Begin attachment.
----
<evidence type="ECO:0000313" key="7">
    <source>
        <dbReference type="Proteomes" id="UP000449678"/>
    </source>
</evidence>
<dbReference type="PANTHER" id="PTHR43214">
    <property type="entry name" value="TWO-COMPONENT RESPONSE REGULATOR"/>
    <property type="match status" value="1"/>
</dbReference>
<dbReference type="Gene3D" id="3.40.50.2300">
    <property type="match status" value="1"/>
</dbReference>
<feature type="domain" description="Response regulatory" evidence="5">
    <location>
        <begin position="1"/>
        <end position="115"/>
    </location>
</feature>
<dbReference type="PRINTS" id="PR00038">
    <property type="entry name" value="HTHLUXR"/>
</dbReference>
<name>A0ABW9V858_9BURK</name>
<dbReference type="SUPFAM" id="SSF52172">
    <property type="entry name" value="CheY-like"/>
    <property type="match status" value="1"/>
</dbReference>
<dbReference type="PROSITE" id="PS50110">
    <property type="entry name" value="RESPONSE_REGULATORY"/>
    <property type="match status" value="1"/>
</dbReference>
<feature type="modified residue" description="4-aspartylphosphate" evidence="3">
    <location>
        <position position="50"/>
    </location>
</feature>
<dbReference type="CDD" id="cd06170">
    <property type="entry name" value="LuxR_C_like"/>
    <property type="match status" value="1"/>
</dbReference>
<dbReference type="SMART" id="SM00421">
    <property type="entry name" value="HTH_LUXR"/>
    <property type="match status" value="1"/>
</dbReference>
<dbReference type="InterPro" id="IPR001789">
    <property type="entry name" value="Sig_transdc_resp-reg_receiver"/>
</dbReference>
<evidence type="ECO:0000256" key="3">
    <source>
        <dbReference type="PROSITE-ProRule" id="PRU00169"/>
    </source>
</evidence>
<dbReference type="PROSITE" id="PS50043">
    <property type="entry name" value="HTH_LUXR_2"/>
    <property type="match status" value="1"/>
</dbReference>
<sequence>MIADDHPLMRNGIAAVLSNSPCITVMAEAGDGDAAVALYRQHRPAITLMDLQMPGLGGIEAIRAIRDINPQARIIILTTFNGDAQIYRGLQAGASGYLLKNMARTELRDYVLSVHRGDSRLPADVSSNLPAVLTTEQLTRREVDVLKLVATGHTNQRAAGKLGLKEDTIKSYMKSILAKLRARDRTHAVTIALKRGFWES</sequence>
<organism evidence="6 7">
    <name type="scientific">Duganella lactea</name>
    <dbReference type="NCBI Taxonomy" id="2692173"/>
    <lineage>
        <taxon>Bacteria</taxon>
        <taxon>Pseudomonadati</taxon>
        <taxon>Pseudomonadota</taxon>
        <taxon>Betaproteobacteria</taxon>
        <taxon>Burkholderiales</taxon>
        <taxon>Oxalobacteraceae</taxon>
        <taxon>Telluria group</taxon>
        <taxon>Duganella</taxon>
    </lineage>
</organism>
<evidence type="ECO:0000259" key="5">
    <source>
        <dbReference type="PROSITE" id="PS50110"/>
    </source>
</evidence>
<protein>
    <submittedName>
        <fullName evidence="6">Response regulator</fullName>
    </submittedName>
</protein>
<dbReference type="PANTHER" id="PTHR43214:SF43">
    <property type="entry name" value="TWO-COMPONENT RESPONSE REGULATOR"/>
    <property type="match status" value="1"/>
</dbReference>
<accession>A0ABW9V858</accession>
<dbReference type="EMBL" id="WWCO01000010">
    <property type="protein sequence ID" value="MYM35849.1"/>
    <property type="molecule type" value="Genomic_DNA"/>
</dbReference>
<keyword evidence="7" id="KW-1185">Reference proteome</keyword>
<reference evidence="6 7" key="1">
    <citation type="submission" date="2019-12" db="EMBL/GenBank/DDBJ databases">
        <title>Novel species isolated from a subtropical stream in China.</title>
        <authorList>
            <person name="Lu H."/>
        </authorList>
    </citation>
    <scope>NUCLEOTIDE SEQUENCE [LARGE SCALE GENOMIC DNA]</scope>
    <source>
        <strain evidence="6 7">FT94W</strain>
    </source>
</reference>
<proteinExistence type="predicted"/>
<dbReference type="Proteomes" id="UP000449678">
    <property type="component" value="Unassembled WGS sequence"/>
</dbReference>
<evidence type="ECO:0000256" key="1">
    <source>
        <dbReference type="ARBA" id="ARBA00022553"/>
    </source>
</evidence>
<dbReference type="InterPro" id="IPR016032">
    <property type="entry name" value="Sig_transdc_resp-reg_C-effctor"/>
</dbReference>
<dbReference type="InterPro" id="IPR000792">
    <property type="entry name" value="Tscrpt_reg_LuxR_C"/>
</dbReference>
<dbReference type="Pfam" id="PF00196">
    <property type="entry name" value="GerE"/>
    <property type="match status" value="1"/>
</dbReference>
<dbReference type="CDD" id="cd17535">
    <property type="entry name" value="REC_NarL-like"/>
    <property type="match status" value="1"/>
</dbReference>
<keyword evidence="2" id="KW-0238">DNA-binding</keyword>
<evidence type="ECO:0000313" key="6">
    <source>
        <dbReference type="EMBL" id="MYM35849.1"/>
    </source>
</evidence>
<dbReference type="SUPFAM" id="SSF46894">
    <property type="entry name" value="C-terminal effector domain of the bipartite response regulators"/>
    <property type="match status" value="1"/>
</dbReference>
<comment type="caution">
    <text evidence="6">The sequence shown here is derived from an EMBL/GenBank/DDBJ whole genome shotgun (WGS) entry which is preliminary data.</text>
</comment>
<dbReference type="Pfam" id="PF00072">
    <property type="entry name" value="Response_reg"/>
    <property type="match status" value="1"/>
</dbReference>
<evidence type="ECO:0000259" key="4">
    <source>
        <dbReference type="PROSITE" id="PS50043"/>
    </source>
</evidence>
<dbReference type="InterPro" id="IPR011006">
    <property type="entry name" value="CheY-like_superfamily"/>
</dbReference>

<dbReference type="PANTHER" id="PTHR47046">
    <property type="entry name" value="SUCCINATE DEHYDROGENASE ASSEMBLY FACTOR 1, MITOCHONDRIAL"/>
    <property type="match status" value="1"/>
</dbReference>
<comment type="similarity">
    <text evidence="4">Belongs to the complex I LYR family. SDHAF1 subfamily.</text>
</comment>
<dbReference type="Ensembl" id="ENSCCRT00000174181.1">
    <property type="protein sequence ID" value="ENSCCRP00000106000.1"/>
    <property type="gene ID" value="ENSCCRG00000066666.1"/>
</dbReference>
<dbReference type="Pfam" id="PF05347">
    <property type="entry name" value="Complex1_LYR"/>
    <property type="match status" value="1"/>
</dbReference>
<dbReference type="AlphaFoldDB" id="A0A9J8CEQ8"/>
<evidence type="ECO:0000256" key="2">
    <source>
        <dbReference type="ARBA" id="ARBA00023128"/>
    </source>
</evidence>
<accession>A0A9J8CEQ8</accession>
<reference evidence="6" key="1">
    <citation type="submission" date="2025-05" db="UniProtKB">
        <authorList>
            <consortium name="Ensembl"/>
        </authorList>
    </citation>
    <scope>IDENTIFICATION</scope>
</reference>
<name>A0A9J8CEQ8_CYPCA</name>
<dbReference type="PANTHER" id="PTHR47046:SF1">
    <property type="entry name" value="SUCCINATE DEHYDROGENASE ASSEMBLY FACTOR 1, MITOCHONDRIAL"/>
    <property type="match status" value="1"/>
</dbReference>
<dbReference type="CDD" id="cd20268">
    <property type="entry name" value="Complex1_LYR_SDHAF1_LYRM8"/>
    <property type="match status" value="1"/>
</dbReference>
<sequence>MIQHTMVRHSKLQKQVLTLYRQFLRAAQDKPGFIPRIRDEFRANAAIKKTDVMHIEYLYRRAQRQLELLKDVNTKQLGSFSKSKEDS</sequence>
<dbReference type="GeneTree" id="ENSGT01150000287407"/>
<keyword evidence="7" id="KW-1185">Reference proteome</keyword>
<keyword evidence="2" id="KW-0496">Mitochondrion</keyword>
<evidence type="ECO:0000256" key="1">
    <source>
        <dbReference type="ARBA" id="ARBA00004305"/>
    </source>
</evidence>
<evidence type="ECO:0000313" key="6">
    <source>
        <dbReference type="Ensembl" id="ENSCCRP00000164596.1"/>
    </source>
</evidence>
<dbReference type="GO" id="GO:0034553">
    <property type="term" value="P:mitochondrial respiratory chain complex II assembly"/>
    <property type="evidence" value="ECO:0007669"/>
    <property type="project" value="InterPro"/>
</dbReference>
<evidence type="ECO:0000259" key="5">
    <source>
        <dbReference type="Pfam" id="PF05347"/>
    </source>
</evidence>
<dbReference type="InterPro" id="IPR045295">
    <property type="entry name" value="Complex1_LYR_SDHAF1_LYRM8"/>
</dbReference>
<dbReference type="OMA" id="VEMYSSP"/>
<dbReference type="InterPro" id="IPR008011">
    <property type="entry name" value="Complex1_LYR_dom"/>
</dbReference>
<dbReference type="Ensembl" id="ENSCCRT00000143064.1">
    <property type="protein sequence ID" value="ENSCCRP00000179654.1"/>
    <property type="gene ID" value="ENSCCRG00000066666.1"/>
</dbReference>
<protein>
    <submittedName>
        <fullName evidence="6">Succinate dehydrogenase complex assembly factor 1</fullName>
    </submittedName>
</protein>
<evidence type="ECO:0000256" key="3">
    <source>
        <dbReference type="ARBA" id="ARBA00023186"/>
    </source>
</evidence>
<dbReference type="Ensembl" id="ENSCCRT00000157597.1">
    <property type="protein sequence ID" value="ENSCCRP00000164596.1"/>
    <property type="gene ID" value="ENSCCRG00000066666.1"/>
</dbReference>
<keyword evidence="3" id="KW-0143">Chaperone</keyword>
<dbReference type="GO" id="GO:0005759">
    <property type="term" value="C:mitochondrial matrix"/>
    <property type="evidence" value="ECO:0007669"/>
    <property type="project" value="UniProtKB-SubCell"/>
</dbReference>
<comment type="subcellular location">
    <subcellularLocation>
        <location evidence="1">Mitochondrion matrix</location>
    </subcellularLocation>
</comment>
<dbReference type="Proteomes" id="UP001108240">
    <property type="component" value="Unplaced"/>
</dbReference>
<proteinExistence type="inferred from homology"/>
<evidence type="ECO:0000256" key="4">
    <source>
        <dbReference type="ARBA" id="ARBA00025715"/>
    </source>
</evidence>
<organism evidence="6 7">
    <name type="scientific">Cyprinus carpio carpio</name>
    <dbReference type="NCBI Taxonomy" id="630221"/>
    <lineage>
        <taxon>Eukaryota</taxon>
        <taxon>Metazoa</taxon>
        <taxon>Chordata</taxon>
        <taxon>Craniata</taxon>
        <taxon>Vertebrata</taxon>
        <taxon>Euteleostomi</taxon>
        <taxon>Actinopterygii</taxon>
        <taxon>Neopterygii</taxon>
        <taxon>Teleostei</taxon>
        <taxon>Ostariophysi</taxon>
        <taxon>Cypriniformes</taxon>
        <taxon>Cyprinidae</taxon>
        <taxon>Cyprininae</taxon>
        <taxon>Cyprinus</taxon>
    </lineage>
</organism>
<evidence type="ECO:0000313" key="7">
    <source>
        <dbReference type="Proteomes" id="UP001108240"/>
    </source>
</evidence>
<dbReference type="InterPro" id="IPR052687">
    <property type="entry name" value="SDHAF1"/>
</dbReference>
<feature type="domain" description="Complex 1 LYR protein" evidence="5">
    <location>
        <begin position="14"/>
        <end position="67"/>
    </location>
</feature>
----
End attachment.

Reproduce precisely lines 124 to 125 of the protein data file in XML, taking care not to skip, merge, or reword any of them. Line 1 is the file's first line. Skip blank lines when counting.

    <property type="match status" value="1"/>
</dbReference>